Ontario student challenges “discriminatory” drunk driving law - Macleans.ca
 

Ontario student challenges “discriminatory” drunk driving law

Law requires drivers under 22 to maintain zero blood alcohol content


 

Kevin Wiener, a 20-year-old student at the University of Western Ontario, has filed an application with the Ontario Superior Court of Justice to challenge anti-drunk-driving legislation that he says discriminates based on age. The new legislation requires Ontarians under 22 years old to have no alcohol in their blood while driving. The law is in addition to laws already on the books that punish drivers of all ages whose roadside blood-alcohol content is above 0.05. Wiener says the rules, which allow for 24-hour roadside suspensions, plus fines of up to $500 and 30-day suspensions, violate the Canadian Carter of Rights and Freedoms, which protects against age discrimination. Ontario’s Transportation Minister Kathleen Wynne said the law is necessary because drivers aged 19-21 who are involved in crashes are 1.5 times more likely to have some level of alcohol in their blood.

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Ontario student challenges “discriminatory” drunk driving law

  1. Correct me if I'm wrong, but aren't people involved in crashes more likely to have alcohol in the blood no matter what the age?

    Don't get me wrong, I'm all for zero tolerance in terms of alcohol and driving (frankly, I think it would be better for drivers to just cut out the guesswork).

  2. I don't see this law surviving challenge. Either raise the legal driving age, or consider lowering the allowable blood alcohol threshold to zero or near-zero for all drivers. I'd be open to the latter.

    • Or, instead of applying the rule only to certain ages, apply it to all drivers with less than (5) years experience. When you consider that most* new drivers are 16-21, it's effectively the same law.

      *I have no idea if this is true or not, it's just a gut feeling. How many people don't get their license until later in life (excluding immigrants, but I don't know if they are treated as new drivers or not)

      • In essence, extend the graduated nature of the license. Very smart. Why can't McGuinty solicit good ideas like that?

        (I believe Canada has reciprocal agreements with most of the world to recognize foreign drivers' licenses.)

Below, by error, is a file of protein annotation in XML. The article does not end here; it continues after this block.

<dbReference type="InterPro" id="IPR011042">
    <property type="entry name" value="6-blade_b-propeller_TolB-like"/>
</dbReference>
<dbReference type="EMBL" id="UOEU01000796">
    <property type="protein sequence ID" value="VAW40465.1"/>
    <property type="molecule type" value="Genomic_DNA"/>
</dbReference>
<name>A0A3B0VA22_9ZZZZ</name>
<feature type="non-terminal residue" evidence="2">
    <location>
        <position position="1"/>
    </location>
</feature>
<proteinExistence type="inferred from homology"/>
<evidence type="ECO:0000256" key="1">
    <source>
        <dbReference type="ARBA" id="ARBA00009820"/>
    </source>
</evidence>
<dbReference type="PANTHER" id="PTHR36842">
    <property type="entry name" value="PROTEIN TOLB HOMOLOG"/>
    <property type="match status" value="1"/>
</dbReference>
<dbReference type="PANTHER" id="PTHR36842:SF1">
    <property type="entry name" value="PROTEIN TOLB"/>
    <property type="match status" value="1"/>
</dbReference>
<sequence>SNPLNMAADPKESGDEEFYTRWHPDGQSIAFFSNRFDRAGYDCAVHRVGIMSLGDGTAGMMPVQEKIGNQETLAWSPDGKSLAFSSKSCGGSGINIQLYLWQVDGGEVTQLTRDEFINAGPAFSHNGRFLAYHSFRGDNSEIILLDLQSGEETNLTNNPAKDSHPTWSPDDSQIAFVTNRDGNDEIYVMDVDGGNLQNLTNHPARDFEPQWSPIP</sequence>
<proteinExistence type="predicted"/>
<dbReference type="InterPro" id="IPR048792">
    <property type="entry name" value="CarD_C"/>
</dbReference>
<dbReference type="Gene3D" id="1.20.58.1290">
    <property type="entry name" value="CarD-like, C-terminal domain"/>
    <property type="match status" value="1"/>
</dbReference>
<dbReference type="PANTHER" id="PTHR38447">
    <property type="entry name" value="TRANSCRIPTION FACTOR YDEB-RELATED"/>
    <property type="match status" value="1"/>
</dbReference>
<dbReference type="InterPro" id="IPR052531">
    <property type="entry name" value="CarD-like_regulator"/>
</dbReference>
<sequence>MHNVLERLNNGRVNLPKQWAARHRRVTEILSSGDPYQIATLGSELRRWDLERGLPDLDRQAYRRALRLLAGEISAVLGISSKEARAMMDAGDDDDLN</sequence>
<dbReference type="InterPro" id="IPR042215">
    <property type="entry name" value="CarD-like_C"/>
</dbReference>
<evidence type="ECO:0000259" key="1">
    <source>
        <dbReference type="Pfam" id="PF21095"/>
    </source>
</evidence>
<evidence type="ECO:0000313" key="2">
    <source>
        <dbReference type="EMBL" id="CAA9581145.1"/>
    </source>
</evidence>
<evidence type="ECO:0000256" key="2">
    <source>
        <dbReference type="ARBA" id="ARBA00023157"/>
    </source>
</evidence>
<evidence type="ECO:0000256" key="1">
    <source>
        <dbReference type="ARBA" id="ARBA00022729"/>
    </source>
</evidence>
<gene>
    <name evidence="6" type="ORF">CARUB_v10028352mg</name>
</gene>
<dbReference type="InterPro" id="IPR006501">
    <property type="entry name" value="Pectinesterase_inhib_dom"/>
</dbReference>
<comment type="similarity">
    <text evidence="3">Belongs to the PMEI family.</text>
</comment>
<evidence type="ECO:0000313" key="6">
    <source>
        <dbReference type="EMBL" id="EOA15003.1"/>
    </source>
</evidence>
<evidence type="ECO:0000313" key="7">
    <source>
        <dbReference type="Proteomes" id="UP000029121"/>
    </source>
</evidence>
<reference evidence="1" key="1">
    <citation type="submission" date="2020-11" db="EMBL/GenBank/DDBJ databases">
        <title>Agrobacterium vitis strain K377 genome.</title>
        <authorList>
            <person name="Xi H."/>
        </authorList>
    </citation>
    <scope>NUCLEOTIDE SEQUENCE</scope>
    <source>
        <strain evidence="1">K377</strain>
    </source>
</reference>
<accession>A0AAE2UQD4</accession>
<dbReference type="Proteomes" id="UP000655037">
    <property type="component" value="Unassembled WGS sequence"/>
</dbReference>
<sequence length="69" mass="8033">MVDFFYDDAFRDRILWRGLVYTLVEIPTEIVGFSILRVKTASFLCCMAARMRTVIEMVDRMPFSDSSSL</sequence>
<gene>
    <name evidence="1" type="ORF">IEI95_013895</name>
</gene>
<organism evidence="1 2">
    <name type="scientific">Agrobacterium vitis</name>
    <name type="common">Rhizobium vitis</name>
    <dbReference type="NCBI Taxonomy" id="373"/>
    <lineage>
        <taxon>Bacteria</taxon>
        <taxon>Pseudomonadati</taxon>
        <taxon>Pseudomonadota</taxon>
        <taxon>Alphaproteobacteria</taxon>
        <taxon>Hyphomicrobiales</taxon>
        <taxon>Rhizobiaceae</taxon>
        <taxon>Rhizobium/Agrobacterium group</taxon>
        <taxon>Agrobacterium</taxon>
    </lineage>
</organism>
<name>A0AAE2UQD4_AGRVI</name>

(I also still favour an across the board ban for any drinking and driving, but your idea would be my second choice).

      • That's how it works in B.C. New drivers, regardless of age, are required to have a blood alcohol level of 0. New drivers, at any age, are at a much higher risk of accident. Makes sense really; it takes time and experience to become a good driver.

  3. Haven't age-based laws like this gone before the court before and survived? The reasoning, as I understand it, is that age discrimination is not like other forms of discrimination as it is not acting on a static group. everyone is under 22 at some point in their life.

    That being said, basing the rule on driver experience makes more sense than age.

  4. Yes it's discriminatory. Sometimes discrimination makes sense.

    We also discriminate against those under 16 by not letting them drive, those under 18/19 by not letting them drink in pubs or buy cigarettes, those under 25 who are often not permitted to rent cars, and males who pay extra for insurance compared to females.

    These are all reasonable discrimination based on the perceived responsibility of each category with respect to the activity. Having known a fair number of college students, I'd suggest this is also quite reasonable.

    • Your two examples past the age of majority are not examples of government discrimination but rather the government not involving itself in the discrimination of others. If you continue defending the nanny state you may lose that your membership in the Libertarian society.

    • No we dont

      1) Not discrimination. those under 16 are not adults where as this law applies to legal adults over 18
      2) 18 for cigarettes and lottery tickets (thats right right?) – at this age they become adults (see a pattern?)
      3) 19 year old drinking age – possibly also age discrimination yet nobody has the time or effort to challenge it
      4) Car rental is not under the jurisdiction of the Charter and neither are insurance companies its provinicial legislation

      none of these except the drinking age is discrimination and as I said there is a good case for that. If you look at the shaky states provided you'll see this law isnt based in fact also if it were proven that all asian drivers fit the stereotype of being bad drivers (as people view young adults) would it then be reasonable to levy these laws on at asian peolpe? Of course not that would be discriminatory – so is this

      • To bad this is discriminatiory, It would probably save some young peoples lives, but Kevin Wiener does does have a right to file an application of discrimination…If Mr. Weiner ''wins'' his case, Is it really a Victory ??